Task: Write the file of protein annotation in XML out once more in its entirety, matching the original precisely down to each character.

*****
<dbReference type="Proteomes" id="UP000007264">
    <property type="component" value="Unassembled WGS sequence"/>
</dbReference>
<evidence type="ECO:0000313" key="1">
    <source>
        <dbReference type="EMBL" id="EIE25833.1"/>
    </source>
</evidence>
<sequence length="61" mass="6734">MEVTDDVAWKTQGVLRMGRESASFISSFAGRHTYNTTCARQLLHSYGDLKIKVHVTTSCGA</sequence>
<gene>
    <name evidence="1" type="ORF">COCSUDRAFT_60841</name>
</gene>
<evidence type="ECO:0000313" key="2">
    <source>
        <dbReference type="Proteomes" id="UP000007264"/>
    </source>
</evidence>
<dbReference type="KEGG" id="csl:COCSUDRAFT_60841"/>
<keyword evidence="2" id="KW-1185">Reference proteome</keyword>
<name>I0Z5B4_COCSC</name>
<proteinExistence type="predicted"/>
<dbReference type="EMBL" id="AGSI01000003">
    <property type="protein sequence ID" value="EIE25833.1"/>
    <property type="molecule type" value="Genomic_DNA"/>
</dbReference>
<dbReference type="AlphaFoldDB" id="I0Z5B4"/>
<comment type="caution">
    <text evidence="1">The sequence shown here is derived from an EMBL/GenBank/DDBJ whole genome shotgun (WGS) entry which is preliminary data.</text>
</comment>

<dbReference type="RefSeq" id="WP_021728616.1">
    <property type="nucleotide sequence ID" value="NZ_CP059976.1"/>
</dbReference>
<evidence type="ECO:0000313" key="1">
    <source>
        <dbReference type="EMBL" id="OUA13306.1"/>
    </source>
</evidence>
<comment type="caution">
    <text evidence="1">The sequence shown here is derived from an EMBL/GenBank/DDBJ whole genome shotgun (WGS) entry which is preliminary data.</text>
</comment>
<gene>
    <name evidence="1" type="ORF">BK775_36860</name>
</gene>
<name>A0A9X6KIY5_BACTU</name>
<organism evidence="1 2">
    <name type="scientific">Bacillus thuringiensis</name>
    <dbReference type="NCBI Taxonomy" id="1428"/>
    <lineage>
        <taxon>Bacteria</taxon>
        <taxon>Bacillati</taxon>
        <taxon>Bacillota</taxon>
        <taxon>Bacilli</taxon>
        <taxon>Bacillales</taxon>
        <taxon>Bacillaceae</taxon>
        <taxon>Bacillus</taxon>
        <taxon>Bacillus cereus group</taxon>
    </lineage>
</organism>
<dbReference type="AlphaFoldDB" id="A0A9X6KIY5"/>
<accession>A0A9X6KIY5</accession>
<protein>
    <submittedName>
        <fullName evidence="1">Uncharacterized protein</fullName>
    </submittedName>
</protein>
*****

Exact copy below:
<dbReference type="Proteomes" id="UP000007264">
    <property type="component" value="Unassembled WGS sequence"/>
</dbReference>
<evidence type="ECO:0000313" key="1">
    <source>
        <dbReference type="EMBL" id="EIE25833.1"/>
    </source>
</evidence>
<sequence length="61" mass="6734">MEVTDDVAWKTQGVLRMGRESASFISSFAGRHTYNTTCARQLLHSYGDLKIKVHVTTSCGA</sequence>
<gene>
    <name evidence="1" type="ORF">COCSUDRAFT_60841</name>
</gene>
<evidence type="ECO:0000313" key="2">
    <source>
        <dbReference type="Proteomes" id="UP000007264"/>
    </source>
</evidence>
<dbReference type="KEGG" id="csl:COCSUDRAFT_60841"/>
<keyword evidence="2" id="KW-1185">Reference proteome</keyword>
<name>I0Z5B4_COCSC</name>
<proteinExistence type="predicted"/>
<dbReference type="EMBL" id="AGSI01000003">
    <property type="protein sequence ID" value="EIE25833.1"/>
    <property type="molecule type" value="Genomic_DNA"/>
</dbReference>
<dbReference type="AlphaFoldDB" id="I0Z5B4"/>
<comment type="caution">
    <text evidence="1">The sequence shown here is derived from an EMBL/GenBank/DDBJ whole genome shotgun (WGS) entry which is preliminary data.</text>
</comment>

<dbReference type="RefSeq" id="WP_021728616.1">
    <property type="nucleotide sequence ID" value="NZ_CP059976.1"/>
</dbReference>
<evidence type="ECO:0000313" key="1">
    <source>
        <dbReference type="EMBL" id="OUA13306.1"/>
    </source>
</evidence>
<comment type="caution">
    <text evidence="1">The sequence shown here is derived from an EMBL/GenBank/DDBJ whole genome shotgun (WGS) entry which is preliminary data.</text>
</comment>
<gene>
    <name evidence="1" type="ORF">BK775_36860</name>
</gene>
<name>A0A9X6KIY5_BACTU</name>
<organism evidence="1 2">
    <name type="scientific">Bacillus thuringiensis</name>
    <dbReference type="NCBI Taxonomy" id="1428"/>
    <lineage>
        <taxon>Bacteria</taxon>
        <taxon>Bacillati</taxon>
        <taxon>Bacillota</taxon>
        <taxon>Bacilli</taxon>
        <taxon>Bacillales</taxon>
        <taxon>Bacillaceae</taxon>
        <taxon>Bacillus</taxon>
        <taxon>Bacillus cereus group</taxon>
    </lineage>
</organism>
<dbReference type="AlphaFoldDB" id="A0A9X6KIY5"/>
<accession>A0A9X6KIY5</accession>
<protein>
    <submittedName>
        <fullName evidence="1">Uncharacterized protein</fullName>
    </submittedName>
</protein>